RESULTS

Table 1 shows the baseline characteristics of participants by sleep duration. Participants with 8.5 to 9.5 and 9.5 or more hours of sleep were mainly women and overweight and obese and had T2DM (P for sex and T2DM < .001, P for BMI = .0497). The frequency of smokers decreased with increasing sleep duration (P < .001). Participants with 6.5 to 7.5 hours versus other sleep durations were frequently regular alcohol and tea drinkers (both P < .001). As compared with participants with 6.5 to 7.5 hours of sleep, those with shorter duration (< 6.5 hours) and longer duration (≥ 9.5 hours) were less educated and more frequently widowed/divorced/separated, older, or had a low level of work-related physical activity, hypertension, and dyslipidemia (P < .001 for education, marital status, physical activity and hypertension; P = .026 for dyslipidemia).

General characteristics of the study population at baseline by sleep duration among rural Chinese adults.

jcsm.14.5.857.t01.jpg

table icon
Table 1

General characteristics of the study population at baseline by sleep duration among rural Chinese adults.

(more ...)

During 101,141.3 person-years of follow-up, we identified 1,101 deaths (cancer: 267, cardiovascular disease: 478, other reason: 356). The all-cause mortality was 10.89/1,000 person-years for all participants, 14.44/1,000 for short-duration sleepers (< 6.5 h/d) and 28.50/1,000 for long-duration sleepers (≥ 9.5 h/d) (Figure 1). Risk of unadjusted mortality was significantly increased with < 6.5 hours (HR = 2.08, 95% CI 1.53–2.82), 8.5–9.5 hours (HR = 1.34, 95% CI 1.03–1.74), and ≥ 9.5 hours (HR = 2.37, 95% CI 1.85–3.03) as compared with 6.5–7.5 hours. The risk decreased only slightly with additional adjustment in the second model (< 6.5 hours: HR = 1.37, 95% CI 1.01–1.86 and ≥ 9.5 hours: HR = 1.35, 95% CI 1.05–1.74).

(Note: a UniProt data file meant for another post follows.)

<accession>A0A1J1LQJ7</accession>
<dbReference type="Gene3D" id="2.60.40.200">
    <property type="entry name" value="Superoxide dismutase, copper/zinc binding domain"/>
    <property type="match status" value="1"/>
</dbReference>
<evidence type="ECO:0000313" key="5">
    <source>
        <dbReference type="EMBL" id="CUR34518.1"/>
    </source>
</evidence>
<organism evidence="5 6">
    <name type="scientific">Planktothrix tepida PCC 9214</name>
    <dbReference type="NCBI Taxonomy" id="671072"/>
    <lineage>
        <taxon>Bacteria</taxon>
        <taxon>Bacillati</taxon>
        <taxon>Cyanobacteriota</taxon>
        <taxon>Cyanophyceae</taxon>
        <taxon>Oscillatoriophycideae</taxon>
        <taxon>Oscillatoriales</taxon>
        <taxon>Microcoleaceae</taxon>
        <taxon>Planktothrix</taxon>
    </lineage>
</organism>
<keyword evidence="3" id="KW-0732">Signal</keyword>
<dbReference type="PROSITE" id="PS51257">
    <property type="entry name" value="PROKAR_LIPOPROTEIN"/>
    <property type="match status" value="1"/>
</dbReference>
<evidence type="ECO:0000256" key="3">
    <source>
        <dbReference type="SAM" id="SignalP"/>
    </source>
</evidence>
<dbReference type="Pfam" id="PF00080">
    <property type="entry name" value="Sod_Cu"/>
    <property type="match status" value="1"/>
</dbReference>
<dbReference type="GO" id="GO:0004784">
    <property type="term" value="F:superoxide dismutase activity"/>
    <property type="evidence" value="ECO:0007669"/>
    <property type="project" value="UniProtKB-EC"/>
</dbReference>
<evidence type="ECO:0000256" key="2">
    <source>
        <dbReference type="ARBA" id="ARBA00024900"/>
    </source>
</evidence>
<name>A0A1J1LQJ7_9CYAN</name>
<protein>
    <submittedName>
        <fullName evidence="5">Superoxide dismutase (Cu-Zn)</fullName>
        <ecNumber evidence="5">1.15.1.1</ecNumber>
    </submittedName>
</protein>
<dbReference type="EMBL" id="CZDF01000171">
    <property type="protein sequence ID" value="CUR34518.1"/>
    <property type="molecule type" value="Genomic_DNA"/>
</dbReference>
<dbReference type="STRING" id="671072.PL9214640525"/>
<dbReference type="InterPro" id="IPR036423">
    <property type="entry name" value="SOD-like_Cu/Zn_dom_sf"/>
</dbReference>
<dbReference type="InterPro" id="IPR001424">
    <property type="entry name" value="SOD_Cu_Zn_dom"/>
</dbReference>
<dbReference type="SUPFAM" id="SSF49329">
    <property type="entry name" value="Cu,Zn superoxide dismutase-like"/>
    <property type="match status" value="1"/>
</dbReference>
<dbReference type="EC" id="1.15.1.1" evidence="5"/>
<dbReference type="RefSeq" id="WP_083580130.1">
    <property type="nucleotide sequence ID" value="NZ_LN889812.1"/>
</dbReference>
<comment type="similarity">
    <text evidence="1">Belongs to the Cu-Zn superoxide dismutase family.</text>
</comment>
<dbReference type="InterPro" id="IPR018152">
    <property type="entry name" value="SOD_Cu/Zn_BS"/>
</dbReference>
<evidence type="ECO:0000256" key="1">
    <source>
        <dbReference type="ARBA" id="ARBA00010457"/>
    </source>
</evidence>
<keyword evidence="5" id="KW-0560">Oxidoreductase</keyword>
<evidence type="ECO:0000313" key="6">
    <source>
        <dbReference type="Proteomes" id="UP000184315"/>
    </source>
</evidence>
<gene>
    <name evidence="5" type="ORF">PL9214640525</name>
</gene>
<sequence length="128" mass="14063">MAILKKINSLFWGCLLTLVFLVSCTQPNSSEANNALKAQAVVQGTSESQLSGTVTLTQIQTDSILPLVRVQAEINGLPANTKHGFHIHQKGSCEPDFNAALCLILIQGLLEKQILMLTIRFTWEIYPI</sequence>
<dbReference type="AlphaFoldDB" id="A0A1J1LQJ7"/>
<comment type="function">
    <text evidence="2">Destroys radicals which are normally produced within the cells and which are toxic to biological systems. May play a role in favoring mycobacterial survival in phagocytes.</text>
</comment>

Association between baseline sleep duration and all-cause mortality for all participants.

Superscript letters indicate: a = unadjusted model; b = model 1: adjusted for sex, age, marital status, education level, and monthly income; c = model 2: adjusted for covariates in Model 1 and smoking status, alcohol, tea drinking, physical activity level, body mass index, systolic blood pressure, fasting plasma glucose, and triglycerides and high-density lipoprotein cholesterol levels. CI = confidence interval, HR = hazard ratio.